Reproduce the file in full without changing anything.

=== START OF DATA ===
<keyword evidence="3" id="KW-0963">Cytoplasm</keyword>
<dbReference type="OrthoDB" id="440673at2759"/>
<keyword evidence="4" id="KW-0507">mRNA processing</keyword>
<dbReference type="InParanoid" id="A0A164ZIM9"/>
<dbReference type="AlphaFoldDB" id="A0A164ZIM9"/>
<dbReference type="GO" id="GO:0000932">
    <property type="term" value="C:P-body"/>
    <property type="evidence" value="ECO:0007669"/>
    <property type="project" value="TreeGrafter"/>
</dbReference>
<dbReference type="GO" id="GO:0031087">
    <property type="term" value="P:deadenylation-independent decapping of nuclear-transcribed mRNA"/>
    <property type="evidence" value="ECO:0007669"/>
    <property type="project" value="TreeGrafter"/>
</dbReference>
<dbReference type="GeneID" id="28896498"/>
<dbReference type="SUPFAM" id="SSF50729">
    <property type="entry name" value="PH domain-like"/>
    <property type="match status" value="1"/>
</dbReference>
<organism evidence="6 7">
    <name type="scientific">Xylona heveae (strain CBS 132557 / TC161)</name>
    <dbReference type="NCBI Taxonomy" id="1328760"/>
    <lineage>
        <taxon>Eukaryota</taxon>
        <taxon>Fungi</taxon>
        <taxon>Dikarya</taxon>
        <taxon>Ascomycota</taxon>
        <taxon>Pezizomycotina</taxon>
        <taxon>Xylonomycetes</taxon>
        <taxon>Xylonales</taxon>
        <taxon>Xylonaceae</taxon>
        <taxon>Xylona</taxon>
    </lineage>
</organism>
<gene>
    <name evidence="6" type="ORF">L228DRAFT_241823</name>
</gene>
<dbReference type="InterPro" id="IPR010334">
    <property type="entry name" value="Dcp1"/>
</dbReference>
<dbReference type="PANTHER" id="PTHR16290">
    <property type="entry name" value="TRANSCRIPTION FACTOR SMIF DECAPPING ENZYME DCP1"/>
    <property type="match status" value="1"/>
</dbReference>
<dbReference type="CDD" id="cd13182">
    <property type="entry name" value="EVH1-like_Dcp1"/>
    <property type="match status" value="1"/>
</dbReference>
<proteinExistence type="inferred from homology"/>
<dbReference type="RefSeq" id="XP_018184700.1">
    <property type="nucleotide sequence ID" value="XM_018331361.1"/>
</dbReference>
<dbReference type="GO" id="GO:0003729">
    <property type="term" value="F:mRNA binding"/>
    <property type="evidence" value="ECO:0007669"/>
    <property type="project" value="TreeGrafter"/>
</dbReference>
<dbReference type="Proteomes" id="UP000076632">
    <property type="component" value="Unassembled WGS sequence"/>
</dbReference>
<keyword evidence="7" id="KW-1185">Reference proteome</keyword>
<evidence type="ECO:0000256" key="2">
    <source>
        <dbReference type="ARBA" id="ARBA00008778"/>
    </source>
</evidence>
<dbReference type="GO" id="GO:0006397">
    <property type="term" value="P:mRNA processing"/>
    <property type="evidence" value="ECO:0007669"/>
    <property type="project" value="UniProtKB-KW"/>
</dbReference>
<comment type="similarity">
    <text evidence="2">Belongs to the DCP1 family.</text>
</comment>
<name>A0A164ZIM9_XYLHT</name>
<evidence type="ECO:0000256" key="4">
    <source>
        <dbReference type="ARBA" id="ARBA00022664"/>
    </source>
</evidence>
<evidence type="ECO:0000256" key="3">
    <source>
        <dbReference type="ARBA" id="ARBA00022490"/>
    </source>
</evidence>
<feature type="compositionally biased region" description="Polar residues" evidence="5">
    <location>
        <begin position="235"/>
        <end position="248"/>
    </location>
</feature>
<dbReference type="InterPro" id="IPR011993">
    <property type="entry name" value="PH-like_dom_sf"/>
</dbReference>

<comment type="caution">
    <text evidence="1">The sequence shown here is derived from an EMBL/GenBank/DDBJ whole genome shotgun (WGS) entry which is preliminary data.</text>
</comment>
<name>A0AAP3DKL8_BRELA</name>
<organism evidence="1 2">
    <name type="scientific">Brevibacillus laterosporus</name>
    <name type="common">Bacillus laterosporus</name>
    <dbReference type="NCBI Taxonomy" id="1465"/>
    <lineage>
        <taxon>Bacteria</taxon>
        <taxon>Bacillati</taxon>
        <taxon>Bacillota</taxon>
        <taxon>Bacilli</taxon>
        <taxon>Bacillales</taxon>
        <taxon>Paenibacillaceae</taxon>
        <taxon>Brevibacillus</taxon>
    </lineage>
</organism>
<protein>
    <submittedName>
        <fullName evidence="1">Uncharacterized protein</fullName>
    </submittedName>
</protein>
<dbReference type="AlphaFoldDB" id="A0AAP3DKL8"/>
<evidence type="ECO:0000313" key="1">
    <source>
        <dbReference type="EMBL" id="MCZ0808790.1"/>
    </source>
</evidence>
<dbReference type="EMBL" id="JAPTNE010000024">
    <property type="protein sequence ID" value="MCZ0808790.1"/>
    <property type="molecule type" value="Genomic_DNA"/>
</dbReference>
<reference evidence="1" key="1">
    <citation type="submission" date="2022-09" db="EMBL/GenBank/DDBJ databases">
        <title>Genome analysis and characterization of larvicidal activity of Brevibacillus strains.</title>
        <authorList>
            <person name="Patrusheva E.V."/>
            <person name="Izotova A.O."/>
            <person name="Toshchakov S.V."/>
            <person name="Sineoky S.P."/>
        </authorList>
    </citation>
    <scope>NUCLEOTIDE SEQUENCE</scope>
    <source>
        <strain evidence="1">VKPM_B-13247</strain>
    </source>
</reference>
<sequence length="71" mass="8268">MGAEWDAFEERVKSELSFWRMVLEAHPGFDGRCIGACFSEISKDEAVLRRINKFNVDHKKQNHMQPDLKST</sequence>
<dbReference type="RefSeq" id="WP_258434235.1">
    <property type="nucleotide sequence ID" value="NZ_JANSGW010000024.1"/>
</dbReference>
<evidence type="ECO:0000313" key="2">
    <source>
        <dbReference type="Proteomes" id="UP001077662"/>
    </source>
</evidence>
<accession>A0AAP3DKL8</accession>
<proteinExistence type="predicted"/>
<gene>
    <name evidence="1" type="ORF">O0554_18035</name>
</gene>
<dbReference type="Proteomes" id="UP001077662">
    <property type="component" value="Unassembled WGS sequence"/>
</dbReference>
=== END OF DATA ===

<keyword evidence="3" id="KW-0963">Cytoplasm</keyword>
<dbReference type="OrthoDB" id="440673at2759"/>
<keyword evidence="4" id="KW-0507">mRNA processing</keyword>
<dbReference type="InParanoid" id="A0A164ZIM9"/>
<dbReference type="AlphaFoldDB" id="A0A164ZIM9"/>
<dbReference type="GO" id="GO:0000932">
    <property type="term" value="C:P-body"/>
    <property type="evidence" value="ECO:0007669"/>
    <property type="project" value="TreeGrafter"/>
</dbReference>
<dbReference type="GO" id="GO:0031087">
    <property type="term" value="P:deadenylation-independent decapping of nuclear-transcribed mRNA"/>
    <property type="evidence" value="ECO:0007669"/>
    <property type="project" value="TreeGrafter"/>
</dbReference>
<dbReference type="GeneID" id="28896498"/>
<dbReference type="SUPFAM" id="SSF50729">
    <property type="entry name" value="PH domain-like"/>
    <property type="match status" value="1"/>
</dbReference>
<organism evidence="6 7">
    <name type="scientific">Xylona heveae (strain CBS 132557 / TC161)</name>
    <dbReference type="NCBI Taxonomy" id="1328760"/>
    <lineage>
        <taxon>Eukaryota</taxon>
        <taxon>Fungi</taxon>
        <taxon>Dikarya</taxon>
        <taxon>Ascomycota</taxon>
        <taxon>Pezizomycotina</taxon>
        <taxon>Xylonomycetes</taxon>
        <taxon>Xylonales</taxon>
        <taxon>Xylonaceae</taxon>
        <taxon>Xylona</taxon>
    </lineage>
</organism>
<gene>
    <name evidence="6" type="ORF">L228DRAFT_241823</name>
</gene>
<dbReference type="InterPro" id="IPR010334">
    <property type="entry name" value="Dcp1"/>
</dbReference>
<dbReference type="PANTHER" id="PTHR16290">
    <property type="entry name" value="TRANSCRIPTION FACTOR SMIF DECAPPING ENZYME DCP1"/>
    <property type="match status" value="1"/>
</dbReference>
<dbReference type="CDD" id="cd13182">
    <property type="entry name" value="EVH1-like_Dcp1"/>
    <property type="match status" value="1"/>
</dbReference>
<proteinExistence type="inferred from homology"/>
<dbReference type="RefSeq" id="XP_018184700.1">
    <property type="nucleotide sequence ID" value="XM_018331361.1"/>
</dbReference>
<dbReference type="GO" id="GO:0003729">
    <property type="term" value="F:mRNA binding"/>
    <property type="evidence" value="ECO:0007669"/>
    <property type="project" value="TreeGrafter"/>
</dbReference>
<dbReference type="Proteomes" id="UP000076632">
    <property type="component" value="Unassembled WGS sequence"/>
</dbReference>
<keyword evidence="7" id="KW-1185">Reference proteome</keyword>
<evidence type="ECO:0000256" key="2">
    <source>
        <dbReference type="ARBA" id="ARBA00008778"/>
    </source>
</evidence>
<dbReference type="GO" id="GO:0006397">
    <property type="term" value="P:mRNA processing"/>
    <property type="evidence" value="ECO:0007669"/>
    <property type="project" value="UniProtKB-KW"/>
</dbReference>
<comment type="similarity">
    <text evidence="2">Belongs to the DCP1 family.</text>
</comment>
<name>A0A164ZIM9_XYLHT</name>
<evidence type="ECO:0000256" key="4">
    <source>
        <dbReference type="ARBA" id="ARBA00022664"/>
    </source>
</evidence>
<evidence type="ECO:0000256" key="3">
    <source>
        <dbReference type="ARBA" id="ARBA00022490"/>
    </source>
</evidence>
<feature type="compositionally biased region" description="Polar residues" evidence="5">
    <location>
        <begin position="235"/>
        <end position="248"/>
    </location>
</feature>
<dbReference type="InterPro" id="IPR011993">
    <property type="entry name" value="PH-like_dom_sf"/>
</dbReference>

<comment type="caution">
    <text evidence="1">The sequence shown here is derived from an EMBL/GenBank/DDBJ whole genome shotgun (WGS) entry which is preliminary data.</text>
</comment>
<name>A0AAP3DKL8_BRELA</name>
<organism evidence="1 2">
    <name type="scientific">Brevibacillus laterosporus</name>
    <name type="common">Bacillus laterosporus</name>
    <dbReference type="NCBI Taxonomy" id="1465"/>
    <lineage>
        <taxon>Bacteria</taxon>
        <taxon>Bacillati</taxon>
        <taxon>Bacillota</taxon>
        <taxon>Bacilli</taxon>
        <taxon>Bacillales</taxon>
        <taxon>Paenibacillaceae</taxon>
        <taxon>Brevibacillus</taxon>
    </lineage>
</organism>
<protein>
    <submittedName>
        <fullName evidence="1">Uncharacterized protein</fullName>
    </submittedName>
</protein>
<dbReference type="AlphaFoldDB" id="A0AAP3DKL8"/>
<evidence type="ECO:0000313" key="1">
    <source>
        <dbReference type="EMBL" id="MCZ0808790.1"/>
    </source>
</evidence>
<dbReference type="EMBL" id="JAPTNE010000024">
    <property type="protein sequence ID" value="MCZ0808790.1"/>
    <property type="molecule type" value="Genomic_DNA"/>
</dbReference>
<reference evidence="1" key="1">
    <citation type="submission" date="2022-09" db="EMBL/GenBank/DDBJ databases">
        <title>Genome analysis and characterization of larvicidal activity of Brevibacillus strains.</title>
        <authorList>
            <person name="Patrusheva E.V."/>
            <person name="Izotova A.O."/>
            <person name="Toshchakov S.V."/>
            <person name="Sineoky S.P."/>
        </authorList>
    </citation>
    <scope>NUCLEOTIDE SEQUENCE</scope>
    <source>
        <strain evidence="1">VKPM_B-13247</strain>
    </source>
</reference>
<sequence length="71" mass="8268">MGAEWDAFEERVKSELSFWRMVLEAHPGFDGRCIGACFSEISKDEAVLRRINKFNVDHKKQNHMQPDLKST</sequence>
<dbReference type="RefSeq" id="WP_258434235.1">
    <property type="nucleotide sequence ID" value="NZ_JANSGW010000024.1"/>
</dbReference>
<evidence type="ECO:0000313" key="2">
    <source>
        <dbReference type="Proteomes" id="UP001077662"/>
    </source>
</evidence>
<accession>A0AAP3DKL8</accession>
<proteinExistence type="predicted"/>
<gene>
    <name evidence="1" type="ORF">O0554_18035</name>
</gene>
<dbReference type="Proteomes" id="UP001077662">
    <property type="component" value="Unassembled WGS sequence"/>
</dbReference>